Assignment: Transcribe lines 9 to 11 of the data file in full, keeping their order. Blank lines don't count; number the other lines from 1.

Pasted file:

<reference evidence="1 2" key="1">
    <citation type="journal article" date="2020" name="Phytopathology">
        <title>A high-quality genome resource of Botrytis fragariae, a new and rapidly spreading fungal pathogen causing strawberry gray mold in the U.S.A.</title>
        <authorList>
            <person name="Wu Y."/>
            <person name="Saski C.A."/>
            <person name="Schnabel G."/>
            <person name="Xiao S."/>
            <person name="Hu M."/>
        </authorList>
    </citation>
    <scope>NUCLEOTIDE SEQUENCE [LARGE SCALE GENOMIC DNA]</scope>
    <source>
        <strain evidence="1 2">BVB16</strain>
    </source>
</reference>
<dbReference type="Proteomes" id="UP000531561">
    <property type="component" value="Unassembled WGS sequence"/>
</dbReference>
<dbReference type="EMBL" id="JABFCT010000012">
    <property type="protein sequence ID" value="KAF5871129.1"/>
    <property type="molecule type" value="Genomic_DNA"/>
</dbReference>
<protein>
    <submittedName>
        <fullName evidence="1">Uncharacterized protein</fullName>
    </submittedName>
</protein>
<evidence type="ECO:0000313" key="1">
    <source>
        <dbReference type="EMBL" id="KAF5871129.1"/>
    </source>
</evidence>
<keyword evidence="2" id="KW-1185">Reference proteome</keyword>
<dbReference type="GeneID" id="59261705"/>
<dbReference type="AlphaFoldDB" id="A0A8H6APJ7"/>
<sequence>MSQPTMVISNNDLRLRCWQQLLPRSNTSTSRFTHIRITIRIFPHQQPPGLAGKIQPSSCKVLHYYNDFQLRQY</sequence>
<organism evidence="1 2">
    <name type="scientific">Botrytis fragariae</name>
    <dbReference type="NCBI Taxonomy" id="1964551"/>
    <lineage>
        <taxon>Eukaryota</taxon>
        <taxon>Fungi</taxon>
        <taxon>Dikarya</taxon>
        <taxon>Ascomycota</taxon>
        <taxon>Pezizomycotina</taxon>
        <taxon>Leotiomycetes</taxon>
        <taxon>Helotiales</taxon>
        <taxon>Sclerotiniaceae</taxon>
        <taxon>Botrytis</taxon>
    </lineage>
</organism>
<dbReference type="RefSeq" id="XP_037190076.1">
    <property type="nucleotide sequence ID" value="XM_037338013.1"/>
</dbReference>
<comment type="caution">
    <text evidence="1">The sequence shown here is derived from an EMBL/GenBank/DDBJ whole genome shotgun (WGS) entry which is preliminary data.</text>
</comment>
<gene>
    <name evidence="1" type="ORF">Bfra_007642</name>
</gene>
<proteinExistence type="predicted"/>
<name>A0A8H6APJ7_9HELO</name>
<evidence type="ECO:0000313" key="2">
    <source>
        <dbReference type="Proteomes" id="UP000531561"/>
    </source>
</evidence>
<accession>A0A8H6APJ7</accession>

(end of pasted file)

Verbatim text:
            <person name="Hu M."/>
        </authorList>
    </citation>